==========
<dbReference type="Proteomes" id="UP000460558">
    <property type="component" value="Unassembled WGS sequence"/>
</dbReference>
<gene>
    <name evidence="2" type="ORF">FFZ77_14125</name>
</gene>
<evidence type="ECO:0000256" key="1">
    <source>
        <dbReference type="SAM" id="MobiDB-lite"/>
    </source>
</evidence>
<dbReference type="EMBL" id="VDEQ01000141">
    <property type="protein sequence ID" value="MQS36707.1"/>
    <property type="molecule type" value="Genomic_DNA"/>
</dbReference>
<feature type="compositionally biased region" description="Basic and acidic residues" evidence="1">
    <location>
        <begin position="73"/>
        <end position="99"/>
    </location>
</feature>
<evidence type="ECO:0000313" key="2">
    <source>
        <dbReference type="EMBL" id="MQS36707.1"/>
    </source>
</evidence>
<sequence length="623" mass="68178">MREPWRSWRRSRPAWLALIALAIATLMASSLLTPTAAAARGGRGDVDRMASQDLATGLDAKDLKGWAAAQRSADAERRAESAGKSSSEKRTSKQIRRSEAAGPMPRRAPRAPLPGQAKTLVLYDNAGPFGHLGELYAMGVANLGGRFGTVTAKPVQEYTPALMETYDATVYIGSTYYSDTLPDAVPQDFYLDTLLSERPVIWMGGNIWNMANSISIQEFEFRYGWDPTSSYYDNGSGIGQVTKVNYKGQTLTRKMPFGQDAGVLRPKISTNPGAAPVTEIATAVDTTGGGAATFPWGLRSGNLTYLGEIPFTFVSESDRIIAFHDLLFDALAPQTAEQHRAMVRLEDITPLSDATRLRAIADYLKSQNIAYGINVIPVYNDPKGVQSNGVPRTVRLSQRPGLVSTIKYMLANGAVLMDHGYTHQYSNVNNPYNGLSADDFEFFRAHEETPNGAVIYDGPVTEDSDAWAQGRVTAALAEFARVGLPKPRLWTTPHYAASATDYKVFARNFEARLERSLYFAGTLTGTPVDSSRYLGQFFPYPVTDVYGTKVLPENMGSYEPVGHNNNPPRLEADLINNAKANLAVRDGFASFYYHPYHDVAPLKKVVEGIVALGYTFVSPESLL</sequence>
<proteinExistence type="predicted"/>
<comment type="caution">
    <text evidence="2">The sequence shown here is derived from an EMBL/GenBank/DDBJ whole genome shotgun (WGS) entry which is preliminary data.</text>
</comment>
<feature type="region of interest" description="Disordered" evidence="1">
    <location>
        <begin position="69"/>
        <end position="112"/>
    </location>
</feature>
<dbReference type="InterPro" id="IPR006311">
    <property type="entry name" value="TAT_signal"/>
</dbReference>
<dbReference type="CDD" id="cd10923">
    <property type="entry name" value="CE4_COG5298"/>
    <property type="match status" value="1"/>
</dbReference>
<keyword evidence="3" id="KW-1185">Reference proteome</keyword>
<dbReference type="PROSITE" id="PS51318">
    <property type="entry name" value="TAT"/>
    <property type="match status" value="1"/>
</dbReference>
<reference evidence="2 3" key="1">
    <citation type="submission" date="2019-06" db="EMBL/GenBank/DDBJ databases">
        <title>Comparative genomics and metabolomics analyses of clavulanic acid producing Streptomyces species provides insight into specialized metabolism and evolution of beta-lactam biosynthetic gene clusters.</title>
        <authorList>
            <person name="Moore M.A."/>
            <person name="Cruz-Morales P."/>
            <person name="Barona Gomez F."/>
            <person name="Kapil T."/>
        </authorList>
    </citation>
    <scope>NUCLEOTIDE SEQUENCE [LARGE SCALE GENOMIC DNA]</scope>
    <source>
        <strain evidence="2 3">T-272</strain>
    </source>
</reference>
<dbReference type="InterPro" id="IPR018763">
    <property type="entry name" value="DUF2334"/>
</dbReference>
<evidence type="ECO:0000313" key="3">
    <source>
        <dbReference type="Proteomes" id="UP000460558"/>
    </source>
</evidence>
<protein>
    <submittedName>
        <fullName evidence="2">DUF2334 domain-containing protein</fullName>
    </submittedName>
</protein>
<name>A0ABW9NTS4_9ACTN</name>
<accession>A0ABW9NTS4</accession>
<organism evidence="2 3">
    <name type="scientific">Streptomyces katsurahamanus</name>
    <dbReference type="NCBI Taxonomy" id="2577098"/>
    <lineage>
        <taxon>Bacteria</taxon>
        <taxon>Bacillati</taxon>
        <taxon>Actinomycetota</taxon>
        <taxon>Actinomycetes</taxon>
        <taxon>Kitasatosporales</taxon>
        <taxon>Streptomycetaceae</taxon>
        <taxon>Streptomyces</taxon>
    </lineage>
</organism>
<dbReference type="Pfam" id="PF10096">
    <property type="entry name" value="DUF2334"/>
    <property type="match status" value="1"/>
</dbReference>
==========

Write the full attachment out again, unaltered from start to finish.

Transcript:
<dbReference type="Proteomes" id="UP000460558">
    <property type="component" value="Unassembled WGS sequence"/>
</dbReference>
<gene>
    <name evidence="2" type="ORF">FFZ77_14125</name>
</gene>
<evidence type="ECO:0000256" key="1">
    <source>
        <dbReference type="SAM" id="MobiDB-lite"/>
    </source>
</evidence>
<dbReference type="EMBL" id="VDEQ01000141">
    <property type="protein sequence ID" value="MQS36707.1"/>
    <property type="molecule type" value="Genomic_DNA"/>
</dbReference>
<feature type="compositionally biased region" description="Basic and acidic residues" evidence="1">
    <location>
        <begin position="73"/>
        <end position="99"/>
    </location>
</feature>
<evidence type="ECO:0000313" key="2">
    <source>
        <dbReference type="EMBL" id="MQS36707.1"/>
    </source>
</evidence>
<sequence length="623" mass="68178">MREPWRSWRRSRPAWLALIALAIATLMASSLLTPTAAAARGGRGDVDRMASQDLATGLDAKDLKGWAAAQRSADAERRAESAGKSSSEKRTSKQIRRSEAAGPMPRRAPRAPLPGQAKTLVLYDNAGPFGHLGELYAMGVANLGGRFGTVTAKPVQEYTPALMETYDATVYIGSTYYSDTLPDAVPQDFYLDTLLSERPVIWMGGNIWNMANSISIQEFEFRYGWDPTSSYYDNGSGIGQVTKVNYKGQTLTRKMPFGQDAGVLRPKISTNPGAAPVTEIATAVDTTGGGAATFPWGLRSGNLTYLGEIPFTFVSESDRIIAFHDLLFDALAPQTAEQHRAMVRLEDITPLSDATRLRAIADYLKSQNIAYGINVIPVYNDPKGVQSNGVPRTVRLSQRPGLVSTIKYMLANGAVLMDHGYTHQYSNVNNPYNGLSADDFEFFRAHEETPNGAVIYDGPVTEDSDAWAQGRVTAALAEFARVGLPKPRLWTTPHYAASATDYKVFARNFEARLERSLYFAGTLTGTPVDSSRYLGQFFPYPVTDVYGTKVLPENMGSYEPVGHNNNPPRLEADLINNAKANLAVRDGFASFYYHPYHDVAPLKKVVEGIVALGYTFVSPESLL</sequence>
<proteinExistence type="predicted"/>
<comment type="caution">
    <text evidence="2">The sequence shown here is derived from an EMBL/GenBank/DDBJ whole genome shotgun (WGS) entry which is preliminary data.</text>
</comment>
<feature type="region of interest" description="Disordered" evidence="1">
    <location>
        <begin position="69"/>
        <end position="112"/>
    </location>
</feature>
<dbReference type="InterPro" id="IPR006311">
    <property type="entry name" value="TAT_signal"/>
</dbReference>
<dbReference type="CDD" id="cd10923">
    <property type="entry name" value="CE4_COG5298"/>
    <property type="match status" value="1"/>
</dbReference>
<keyword evidence="3" id="KW-1185">Reference proteome</keyword>
<dbReference type="PROSITE" id="PS51318">
    <property type="entry name" value="TAT"/>
    <property type="match status" value="1"/>
</dbReference>
<reference evidence="2 3" key="1">
    <citation type="submission" date="2019-06" db="EMBL/GenBank/DDBJ databases">
        <title>Comparative genomics and metabolomics analyses of clavulanic acid producing Streptomyces species provides insight into specialized metabolism and evolution of beta-lactam biosynthetic gene clusters.</title>
        <authorList>
            <person name="Moore M.A."/>
            <person name="Cruz-Morales P."/>
            <person name="Barona Gomez F."/>
            <person name="Kapil T."/>
        </authorList>
    </citation>
    <scope>NUCLEOTIDE SEQUENCE [LARGE SCALE GENOMIC DNA]</scope>
    <source>
        <strain evidence="2 3">T-272</strain>
    </source>
</reference>
<dbReference type="InterPro" id="IPR018763">
    <property type="entry name" value="DUF2334"/>
</dbReference>
<evidence type="ECO:0000313" key="3">
    <source>
        <dbReference type="Proteomes" id="UP000460558"/>
    </source>
</evidence>
<protein>
    <submittedName>
        <fullName evidence="2">DUF2334 domain-containing protein</fullName>
    </submittedName>
</protein>
<name>A0ABW9NTS4_9ACTN</name>
<accession>A0ABW9NTS4</accession>
<organism evidence="2 3">
    <name type="scientific">Streptomyces katsurahamanus</name>
    <dbReference type="NCBI Taxonomy" id="2577098"/>
    <lineage>
        <taxon>Bacteria</taxon>
        <taxon>Bacillati</taxon>
        <taxon>Actinomycetota</taxon>
        <taxon>Actinomycetes</taxon>
        <taxon>Kitasatosporales</taxon>
        <taxon>Streptomycetaceae</taxon>
        <taxon>Streptomyces</taxon>
    </lineage>
</organism>
<dbReference type="Pfam" id="PF10096">
    <property type="entry name" value="DUF2334"/>
    <property type="match status" value="1"/>
</dbReference>